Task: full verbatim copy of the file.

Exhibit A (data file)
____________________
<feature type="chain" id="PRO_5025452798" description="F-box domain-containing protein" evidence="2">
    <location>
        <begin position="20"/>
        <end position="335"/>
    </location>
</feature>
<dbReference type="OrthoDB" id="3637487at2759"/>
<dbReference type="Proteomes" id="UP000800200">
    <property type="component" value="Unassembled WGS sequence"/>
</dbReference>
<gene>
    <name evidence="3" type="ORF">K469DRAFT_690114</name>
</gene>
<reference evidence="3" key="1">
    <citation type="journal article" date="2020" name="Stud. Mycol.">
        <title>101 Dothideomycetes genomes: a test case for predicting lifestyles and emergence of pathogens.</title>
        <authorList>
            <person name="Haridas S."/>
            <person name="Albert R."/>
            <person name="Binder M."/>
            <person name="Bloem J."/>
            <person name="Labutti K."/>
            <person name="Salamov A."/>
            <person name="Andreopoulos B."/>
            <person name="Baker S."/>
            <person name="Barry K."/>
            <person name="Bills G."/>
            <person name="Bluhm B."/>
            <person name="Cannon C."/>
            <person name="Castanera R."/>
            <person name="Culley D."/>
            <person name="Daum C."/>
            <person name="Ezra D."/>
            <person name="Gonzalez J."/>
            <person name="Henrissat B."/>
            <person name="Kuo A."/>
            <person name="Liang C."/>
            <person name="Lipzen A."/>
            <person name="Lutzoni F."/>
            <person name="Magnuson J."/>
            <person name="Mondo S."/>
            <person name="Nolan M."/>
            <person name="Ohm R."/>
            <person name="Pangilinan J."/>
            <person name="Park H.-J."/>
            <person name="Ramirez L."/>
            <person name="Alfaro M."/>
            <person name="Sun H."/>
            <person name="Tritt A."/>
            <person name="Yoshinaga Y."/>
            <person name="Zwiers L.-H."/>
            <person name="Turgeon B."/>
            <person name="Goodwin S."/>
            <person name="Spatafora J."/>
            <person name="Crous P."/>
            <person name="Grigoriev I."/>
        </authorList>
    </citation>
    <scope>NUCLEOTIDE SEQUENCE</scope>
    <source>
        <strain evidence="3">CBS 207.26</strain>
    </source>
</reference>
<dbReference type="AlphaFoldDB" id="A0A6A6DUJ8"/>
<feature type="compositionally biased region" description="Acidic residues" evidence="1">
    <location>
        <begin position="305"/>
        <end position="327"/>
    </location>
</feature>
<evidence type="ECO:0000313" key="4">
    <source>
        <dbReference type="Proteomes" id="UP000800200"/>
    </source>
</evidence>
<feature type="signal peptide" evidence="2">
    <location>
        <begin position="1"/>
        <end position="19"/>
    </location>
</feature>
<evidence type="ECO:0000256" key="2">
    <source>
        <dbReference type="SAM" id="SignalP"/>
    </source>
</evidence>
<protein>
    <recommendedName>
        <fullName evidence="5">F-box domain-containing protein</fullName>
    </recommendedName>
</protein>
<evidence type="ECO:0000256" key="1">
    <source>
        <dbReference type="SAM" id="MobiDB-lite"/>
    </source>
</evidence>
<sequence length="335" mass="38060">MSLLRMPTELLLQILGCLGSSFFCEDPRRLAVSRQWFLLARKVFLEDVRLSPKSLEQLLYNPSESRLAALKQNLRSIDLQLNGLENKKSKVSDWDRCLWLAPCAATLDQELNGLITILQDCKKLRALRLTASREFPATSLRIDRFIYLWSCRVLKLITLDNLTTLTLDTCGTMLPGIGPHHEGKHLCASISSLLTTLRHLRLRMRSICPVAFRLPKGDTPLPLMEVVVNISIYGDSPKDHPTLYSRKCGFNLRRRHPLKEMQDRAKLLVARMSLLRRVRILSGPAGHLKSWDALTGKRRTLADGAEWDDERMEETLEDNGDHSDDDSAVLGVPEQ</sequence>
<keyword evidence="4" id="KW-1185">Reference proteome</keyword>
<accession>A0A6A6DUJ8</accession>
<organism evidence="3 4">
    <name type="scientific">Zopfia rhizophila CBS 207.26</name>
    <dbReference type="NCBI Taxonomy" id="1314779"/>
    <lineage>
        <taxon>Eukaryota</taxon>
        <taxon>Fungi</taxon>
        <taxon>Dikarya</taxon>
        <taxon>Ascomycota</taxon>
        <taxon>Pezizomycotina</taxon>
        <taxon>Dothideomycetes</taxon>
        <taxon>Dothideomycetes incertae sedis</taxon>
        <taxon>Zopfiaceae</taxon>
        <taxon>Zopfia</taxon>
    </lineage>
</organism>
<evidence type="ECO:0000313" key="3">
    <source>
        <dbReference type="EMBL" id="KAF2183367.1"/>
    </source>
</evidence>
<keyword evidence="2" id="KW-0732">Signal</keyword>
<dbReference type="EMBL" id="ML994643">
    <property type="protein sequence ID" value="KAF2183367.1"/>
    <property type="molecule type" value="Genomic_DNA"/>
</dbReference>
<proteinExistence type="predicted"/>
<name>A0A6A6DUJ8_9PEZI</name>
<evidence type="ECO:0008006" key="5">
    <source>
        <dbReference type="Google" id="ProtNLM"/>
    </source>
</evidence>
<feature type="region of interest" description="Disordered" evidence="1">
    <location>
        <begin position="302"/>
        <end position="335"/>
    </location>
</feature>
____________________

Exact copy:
<feature type="chain" id="PRO_5025452798" description="F-box domain-containing protein" evidence="2">
    <location>
        <begin position="20"/>
        <end position="335"/>
    </location>
</feature>
<dbReference type="OrthoDB" id="3637487at2759"/>
<dbReference type="Proteomes" id="UP000800200">
    <property type="component" value="Unassembled WGS sequence"/>
</dbReference>
<gene>
    <name evidence="3" type="ORF">K469DRAFT_690114</name>
</gene>
<reference evidence="3" key="1">
    <citation type="journal article" date="2020" name="Stud. Mycol.">
        <title>101 Dothideomycetes genomes: a test case for predicting lifestyles and emergence of pathogens.</title>
        <authorList>
            <person name="Haridas S."/>
            <person name="Albert R."/>
            <person name="Binder M."/>
            <person name="Bloem J."/>
            <person name="Labutti K."/>
            <person name="Salamov A."/>
            <person name="Andreopoulos B."/>
            <person name="Baker S."/>
            <person name="Barry K."/>
            <person name="Bills G."/>
            <person name="Bluhm B."/>
            <person name="Cannon C."/>
            <person name="Castanera R."/>
            <person name="Culley D."/>
            <person name="Daum C."/>
            <person name="Ezra D."/>
            <person name="Gonzalez J."/>
            <person name="Henrissat B."/>
            <person name="Kuo A."/>
            <person name="Liang C."/>
            <person name="Lipzen A."/>
            <person name="Lutzoni F."/>
            <person name="Magnuson J."/>
            <person name="Mondo S."/>
            <person name="Nolan M."/>
            <person name="Ohm R."/>
            <person name="Pangilinan J."/>
            <person name="Park H.-J."/>
            <person name="Ramirez L."/>
            <person name="Alfaro M."/>
            <person name="Sun H."/>
            <person name="Tritt A."/>
            <person name="Yoshinaga Y."/>
            <person name="Zwiers L.-H."/>
            <person name="Turgeon B."/>
            <person name="Goodwin S."/>
            <person name="Spatafora J."/>
            <person name="Crous P."/>
            <person name="Grigoriev I."/>
        </authorList>
    </citation>
    <scope>NUCLEOTIDE SEQUENCE</scope>
    <source>
        <strain evidence="3">CBS 207.26</strain>
    </source>
</reference>
<dbReference type="AlphaFoldDB" id="A0A6A6DUJ8"/>
<feature type="compositionally biased region" description="Acidic residues" evidence="1">
    <location>
        <begin position="305"/>
        <end position="327"/>
    </location>
</feature>
<evidence type="ECO:0000313" key="4">
    <source>
        <dbReference type="Proteomes" id="UP000800200"/>
    </source>
</evidence>
<feature type="signal peptide" evidence="2">
    <location>
        <begin position="1"/>
        <end position="19"/>
    </location>
</feature>
<evidence type="ECO:0000256" key="2">
    <source>
        <dbReference type="SAM" id="SignalP"/>
    </source>
</evidence>
<protein>
    <recommendedName>
        <fullName evidence="5">F-box domain-containing protein</fullName>
    </recommendedName>
</protein>
<evidence type="ECO:0000256" key="1">
    <source>
        <dbReference type="SAM" id="MobiDB-lite"/>
    </source>
</evidence>
<sequence length="335" mass="38060">MSLLRMPTELLLQILGCLGSSFFCEDPRRLAVSRQWFLLARKVFLEDVRLSPKSLEQLLYNPSESRLAALKQNLRSIDLQLNGLENKKSKVSDWDRCLWLAPCAATLDQELNGLITILQDCKKLRALRLTASREFPATSLRIDRFIYLWSCRVLKLITLDNLTTLTLDTCGTMLPGIGPHHEGKHLCASISSLLTTLRHLRLRMRSICPVAFRLPKGDTPLPLMEVVVNISIYGDSPKDHPTLYSRKCGFNLRRRHPLKEMQDRAKLLVARMSLLRRVRILSGPAGHLKSWDALTGKRRTLADGAEWDDERMEETLEDNGDHSDDDSAVLGVPEQ</sequence>
<keyword evidence="4" id="KW-1185">Reference proteome</keyword>
<accession>A0A6A6DUJ8</accession>
<organism evidence="3 4">
    <name type="scientific">Zopfia rhizophila CBS 207.26</name>
    <dbReference type="NCBI Taxonomy" id="1314779"/>
    <lineage>
        <taxon>Eukaryota</taxon>
        <taxon>Fungi</taxon>
        <taxon>Dikarya</taxon>
        <taxon>Ascomycota</taxon>
        <taxon>Pezizomycotina</taxon>
        <taxon>Dothideomycetes</taxon>
        <taxon>Dothideomycetes incertae sedis</taxon>
        <taxon>Zopfiaceae</taxon>
        <taxon>Zopfia</taxon>
    </lineage>
</organism>
<evidence type="ECO:0000313" key="3">
    <source>
        <dbReference type="EMBL" id="KAF2183367.1"/>
    </source>
</evidence>
<keyword evidence="2" id="KW-0732">Signal</keyword>
<dbReference type="EMBL" id="ML994643">
    <property type="protein sequence ID" value="KAF2183367.1"/>
    <property type="molecule type" value="Genomic_DNA"/>
</dbReference>
<proteinExistence type="predicted"/>
<name>A0A6A6DUJ8_9PEZI</name>
<evidence type="ECO:0008006" key="5">
    <source>
        <dbReference type="Google" id="ProtNLM"/>
    </source>
</evidence>
<feature type="region of interest" description="Disordered" evidence="1">
    <location>
        <begin position="302"/>
        <end position="335"/>
    </location>
</feature>